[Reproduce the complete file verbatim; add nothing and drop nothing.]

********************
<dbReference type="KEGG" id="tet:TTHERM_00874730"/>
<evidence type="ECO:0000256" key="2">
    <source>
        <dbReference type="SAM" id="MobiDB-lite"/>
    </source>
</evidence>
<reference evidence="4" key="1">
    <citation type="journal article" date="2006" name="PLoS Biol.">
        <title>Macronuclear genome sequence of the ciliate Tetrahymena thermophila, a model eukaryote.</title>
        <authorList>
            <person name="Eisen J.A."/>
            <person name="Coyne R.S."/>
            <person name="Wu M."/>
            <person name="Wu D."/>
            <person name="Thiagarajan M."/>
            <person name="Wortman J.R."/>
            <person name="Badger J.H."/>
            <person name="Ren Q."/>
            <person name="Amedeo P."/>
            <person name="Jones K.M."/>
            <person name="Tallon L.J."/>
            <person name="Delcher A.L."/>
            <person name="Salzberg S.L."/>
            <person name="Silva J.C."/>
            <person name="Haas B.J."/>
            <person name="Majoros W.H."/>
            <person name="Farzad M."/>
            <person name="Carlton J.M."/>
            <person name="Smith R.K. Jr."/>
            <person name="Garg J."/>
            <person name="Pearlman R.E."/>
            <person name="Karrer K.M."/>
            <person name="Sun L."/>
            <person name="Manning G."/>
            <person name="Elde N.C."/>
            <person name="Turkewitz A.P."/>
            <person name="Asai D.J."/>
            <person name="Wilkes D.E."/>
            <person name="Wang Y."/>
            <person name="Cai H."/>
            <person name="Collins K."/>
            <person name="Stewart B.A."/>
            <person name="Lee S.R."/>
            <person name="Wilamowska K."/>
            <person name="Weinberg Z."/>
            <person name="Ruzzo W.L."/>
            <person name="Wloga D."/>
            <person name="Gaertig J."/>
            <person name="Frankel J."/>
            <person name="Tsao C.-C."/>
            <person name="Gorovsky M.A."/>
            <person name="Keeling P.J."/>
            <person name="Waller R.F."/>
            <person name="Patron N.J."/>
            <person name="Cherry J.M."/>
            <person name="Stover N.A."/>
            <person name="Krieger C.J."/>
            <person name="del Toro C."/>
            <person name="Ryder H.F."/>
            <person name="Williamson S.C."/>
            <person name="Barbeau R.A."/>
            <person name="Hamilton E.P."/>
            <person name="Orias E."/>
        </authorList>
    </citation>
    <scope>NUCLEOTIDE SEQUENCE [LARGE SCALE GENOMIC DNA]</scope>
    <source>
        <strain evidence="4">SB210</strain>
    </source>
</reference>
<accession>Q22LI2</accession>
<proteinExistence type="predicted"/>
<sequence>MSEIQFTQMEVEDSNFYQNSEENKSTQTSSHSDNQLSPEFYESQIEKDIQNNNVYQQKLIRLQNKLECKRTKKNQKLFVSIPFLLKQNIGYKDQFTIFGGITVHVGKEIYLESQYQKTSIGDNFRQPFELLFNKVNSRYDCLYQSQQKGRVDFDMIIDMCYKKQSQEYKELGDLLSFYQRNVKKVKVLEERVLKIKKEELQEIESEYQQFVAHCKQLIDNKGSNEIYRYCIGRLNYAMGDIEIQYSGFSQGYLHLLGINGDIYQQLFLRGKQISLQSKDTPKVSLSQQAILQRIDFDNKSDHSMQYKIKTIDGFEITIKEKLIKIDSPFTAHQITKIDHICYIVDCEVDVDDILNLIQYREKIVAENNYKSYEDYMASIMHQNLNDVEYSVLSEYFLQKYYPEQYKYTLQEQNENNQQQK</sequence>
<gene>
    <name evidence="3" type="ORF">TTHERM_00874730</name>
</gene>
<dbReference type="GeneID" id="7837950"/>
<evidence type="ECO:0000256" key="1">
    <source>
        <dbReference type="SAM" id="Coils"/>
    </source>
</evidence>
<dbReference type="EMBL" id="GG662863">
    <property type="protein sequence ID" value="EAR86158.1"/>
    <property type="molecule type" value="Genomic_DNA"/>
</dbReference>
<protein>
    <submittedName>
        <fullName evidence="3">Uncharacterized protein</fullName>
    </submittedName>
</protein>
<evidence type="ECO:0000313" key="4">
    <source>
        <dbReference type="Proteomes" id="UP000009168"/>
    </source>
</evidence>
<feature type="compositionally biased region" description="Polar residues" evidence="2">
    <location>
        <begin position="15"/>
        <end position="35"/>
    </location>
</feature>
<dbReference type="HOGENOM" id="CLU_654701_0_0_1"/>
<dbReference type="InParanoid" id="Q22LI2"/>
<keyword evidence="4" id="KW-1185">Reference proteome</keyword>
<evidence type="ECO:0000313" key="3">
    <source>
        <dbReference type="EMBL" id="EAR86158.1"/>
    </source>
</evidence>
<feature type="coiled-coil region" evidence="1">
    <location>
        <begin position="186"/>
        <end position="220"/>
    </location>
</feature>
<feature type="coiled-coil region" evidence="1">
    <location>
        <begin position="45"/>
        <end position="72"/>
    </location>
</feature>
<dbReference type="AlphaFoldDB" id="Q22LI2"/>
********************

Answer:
<dbReference type="KEGG" id="tet:TTHERM_00874730"/>
<evidence type="ECO:0000256" key="2">
    <source>
        <dbReference type="SAM" id="MobiDB-lite"/>
    </source>
</evidence>
<reference evidence="4" key="1">
    <citation type="journal article" date="2006" name="PLoS Biol.">
        <title>Macronuclear genome sequence of the ciliate Tetrahymena thermophila, a model eukaryote.</title>
        <authorList>
            <person name="Eisen J.A."/>
            <person name="Coyne R.S."/>
            <person name="Wu M."/>
            <person name="Wu D."/>
            <person name="Thiagarajan M."/>
            <person name="Wortman J.R."/>
            <person name="Badger J.H."/>
            <person name="Ren Q."/>
            <person name="Amedeo P."/>
            <person name="Jones K.M."/>
            <person name="Tallon L.J."/>
            <person name="Delcher A.L."/>
            <person name="Salzberg S.L."/>
            <person name="Silva J.C."/>
            <person name="Haas B.J."/>
            <person name="Majoros W.H."/>
            <person name="Farzad M."/>
            <person name="Carlton J.M."/>
            <person name="Smith R.K. Jr."/>
            <person name="Garg J."/>
            <person name="Pearlman R.E."/>
            <person name="Karrer K.M."/>
            <person name="Sun L."/>
            <person name="Manning G."/>
            <person name="Elde N.C."/>
            <person name="Turkewitz A.P."/>
            <person name="Asai D.J."/>
            <person name="Wilkes D.E."/>
            <person name="Wang Y."/>
            <person name="Cai H."/>
            <person name="Collins K."/>
            <person name="Stewart B.A."/>
            <person name="Lee S.R."/>
            <person name="Wilamowska K."/>
            <person name="Weinberg Z."/>
            <person name="Ruzzo W.L."/>
            <person name="Wloga D."/>
            <person name="Gaertig J."/>
            <person name="Frankel J."/>
            <person name="Tsao C.-C."/>
            <person name="Gorovsky M.A."/>
            <person name="Keeling P.J."/>
            <person name="Waller R.F."/>
            <person name="Patron N.J."/>
            <person name="Cherry J.M."/>
            <person name="Stover N.A."/>
            <person name="Krieger C.J."/>
            <person name="del Toro C."/>
            <person name="Ryder H.F."/>
            <person name="Williamson S.C."/>
            <person name="Barbeau R.A."/>
            <person name="Hamilton E.P."/>
            <person name="Orias E."/>
        </authorList>
    </citation>
    <scope>NUCLEOTIDE SEQUENCE [LARGE SCALE GENOMIC DNA]</scope>
    <source>
        <strain evidence="4">SB210</strain>
    </source>
</reference>
<accession>Q22LI2</accession>
<proteinExistence type="predicted"/>
<sequence>MSEIQFTQMEVEDSNFYQNSEENKSTQTSSHSDNQLSPEFYESQIEKDIQNNNVYQQKLIRLQNKLECKRTKKNQKLFVSIPFLLKQNIGYKDQFTIFGGITVHVGKEIYLESQYQKTSIGDNFRQPFELLFNKVNSRYDCLYQSQQKGRVDFDMIIDMCYKKQSQEYKELGDLLSFYQRNVKKVKVLEERVLKIKKEELQEIESEYQQFVAHCKQLIDNKGSNEIYRYCIGRLNYAMGDIEIQYSGFSQGYLHLLGINGDIYQQLFLRGKQISLQSKDTPKVSLSQQAILQRIDFDNKSDHSMQYKIKTIDGFEITIKEKLIKIDSPFTAHQITKIDHICYIVDCEVDVDDILNLIQYREKIVAENNYKSYEDYMASIMHQNLNDVEYSVLSEYFLQKYYPEQYKYTLQEQNENNQQQK</sequence>
<gene>
    <name evidence="3" type="ORF">TTHERM_00874730</name>
</gene>
<dbReference type="GeneID" id="7837950"/>
<evidence type="ECO:0000256" key="1">
    <source>
        <dbReference type="SAM" id="Coils"/>
    </source>
</evidence>
<dbReference type="EMBL" id="GG662863">
    <property type="protein sequence ID" value="EAR86158.1"/>
    <property type="molecule type" value="Genomic_DNA"/>
</dbReference>
<protein>
    <submittedName>
        <fullName evidence="3">Uncharacterized protein</fullName>
    </submittedName>
</protein>
<evidence type="ECO:0000313" key="4">
    <source>
        <dbReference type="Proteomes" id="UP000009168"/>
    </source>
</evidence>
<feature type="compositionally biased region" description="Polar residues" evidence="2">
    <location>
        <begin position="15"/>
        <end position="35"/>
    </location>
</feature>
<dbReference type="HOGENOM" id="CLU_654701_0_0_1"/>
<dbReference type="InParanoid" id="Q22LI2"/>
<keyword evidence="4" id="KW-1185">Reference proteome</keyword>
<evidence type="ECO:0000313" key="3">
    <source>
        <dbReference type="EMBL" id="EAR86158.1"/>
    </source>
</evidence>
<feature type="coiled-coil region" evidence="1">
    <location>
        <begin position="186"/>
        <end position="220"/>
    </location>
</feature>
<feature type="coiled-coil region" evidence="1">
    <location>
        <begin position="45"/>
        <end position="72"/>
    </location>
</feature>
<dbReference type="AlphaFoldDB" id="Q22LI2"/>